World stocks slipped on Thursday after the Federal Reserve cautioned that the U.S. economy would remain weak for a time, adding to concerns about the sustainability of a recent recovery.

Government bonds were under pressure as the Fed kept to its $300 billion Treasury debt buyback programme after a two-day meeting on Wednesday.

The U.S. central bank signaled it was less concerned about deflation, but it also said inflation would remain subdued for some time and interest rates would stay low for an extended period.

Investors are assessing what shape the recovery is likely to be and they are looking for tangible proof that positive forward-looking indicators will come to fruition, said Henk Potts, strategist at Barclays Wealth. MSCI world equity index fell a quarter percent. After hitting a 7-1/2 month high earlier this month, the benchmark index has been on a slight downward path, staying around five percent off the peak. On the year, the index is up around 5.8 percent.

The FTSEurofirst 300 index fell 0.7 percent, with chemical and basic resource shares being the biggest losers. Emerging stocks rose a half percent.

Investors are looking to a series of second-quarter corporate results due over the next few weeks to seek concrete evidence of an economic turnaround.

According to Thomson Reuters data, quarterly earnings are estimated to drop 34.5 percent for the S&P 500 index for the second quarter -- downgraded from 27 percent growth in July 2008 -- and fall by 21.4 percent in the third quarter.

In the fourth quarter, however, the earnings growth rate is expected to hit a whopping 180.2 percent -- thanks to some optimism about firms selling discretionary consumer goods and material firms. For full-year 2010 the rate is expected to rebound to 26.3 percent growth from the 11.2 percent fall estimated for this year.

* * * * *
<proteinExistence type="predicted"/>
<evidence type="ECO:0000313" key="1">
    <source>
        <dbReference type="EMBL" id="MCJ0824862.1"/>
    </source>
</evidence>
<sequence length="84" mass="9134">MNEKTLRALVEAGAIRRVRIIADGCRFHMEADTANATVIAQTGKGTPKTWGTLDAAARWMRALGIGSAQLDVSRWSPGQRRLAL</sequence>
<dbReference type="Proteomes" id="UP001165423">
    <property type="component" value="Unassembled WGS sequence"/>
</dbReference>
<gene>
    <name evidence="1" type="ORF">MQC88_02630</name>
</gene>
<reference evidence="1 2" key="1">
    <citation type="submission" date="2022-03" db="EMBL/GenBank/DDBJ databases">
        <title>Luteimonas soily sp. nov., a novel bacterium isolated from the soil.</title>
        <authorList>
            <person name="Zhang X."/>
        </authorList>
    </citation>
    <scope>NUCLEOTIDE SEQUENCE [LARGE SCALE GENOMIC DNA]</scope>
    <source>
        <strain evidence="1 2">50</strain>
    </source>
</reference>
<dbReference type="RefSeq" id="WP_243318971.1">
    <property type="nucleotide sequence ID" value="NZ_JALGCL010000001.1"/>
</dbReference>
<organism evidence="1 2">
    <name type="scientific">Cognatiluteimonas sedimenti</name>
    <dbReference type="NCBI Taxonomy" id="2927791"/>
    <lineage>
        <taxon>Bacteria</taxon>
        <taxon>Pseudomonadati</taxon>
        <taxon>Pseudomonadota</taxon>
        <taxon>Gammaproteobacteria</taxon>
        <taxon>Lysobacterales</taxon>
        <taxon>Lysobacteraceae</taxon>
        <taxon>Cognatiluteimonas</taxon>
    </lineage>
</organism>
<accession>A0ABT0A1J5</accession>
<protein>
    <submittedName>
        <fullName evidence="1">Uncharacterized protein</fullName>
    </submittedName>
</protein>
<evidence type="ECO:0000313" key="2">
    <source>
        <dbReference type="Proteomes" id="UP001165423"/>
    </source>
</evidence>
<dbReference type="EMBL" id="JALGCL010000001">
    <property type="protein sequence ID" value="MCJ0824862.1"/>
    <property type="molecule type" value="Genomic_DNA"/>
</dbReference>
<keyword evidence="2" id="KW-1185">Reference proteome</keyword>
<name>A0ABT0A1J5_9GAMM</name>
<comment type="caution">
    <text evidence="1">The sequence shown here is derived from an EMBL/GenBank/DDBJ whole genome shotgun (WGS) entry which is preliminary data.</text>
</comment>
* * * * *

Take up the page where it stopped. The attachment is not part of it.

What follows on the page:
The Fed's mixed word on the economy weighed on the Dow Jones industrial average on Wednesday while some technology shares were firmer, thanks to stronger-than-expected quarterly results from software maker Oracle.

The dollar rose 0.8 percent to 96.47 yen while it was steady against the euro at $1.3935. The U.S. currency was steady against a basket of major currencies.

The Fed basically left things unchanged ... What will ultimately happen seems to be the dollar being sold, while interest rates keep rising and stock prices fall after the Fed didn't express concerns about rising interest rates, said Daisuke Uno, chief strategist at Sumitomo Mitsui Banking Corp in Tokyo.

U.S. crude oil fell 0.2 percent to $68.53 a barrel, weighed by data showing gasoline stocks in the United States rose 3.9 million barrels last week, exceeding analysts' expectations.

The September bund futures fell 18 ticks. U.S. Treasury prices were under pressure after the Fed with the benchmark 10-year yield up slightly at 3.7008 percent.

(Additional reporting by Simon Falush; editing by David Stamp)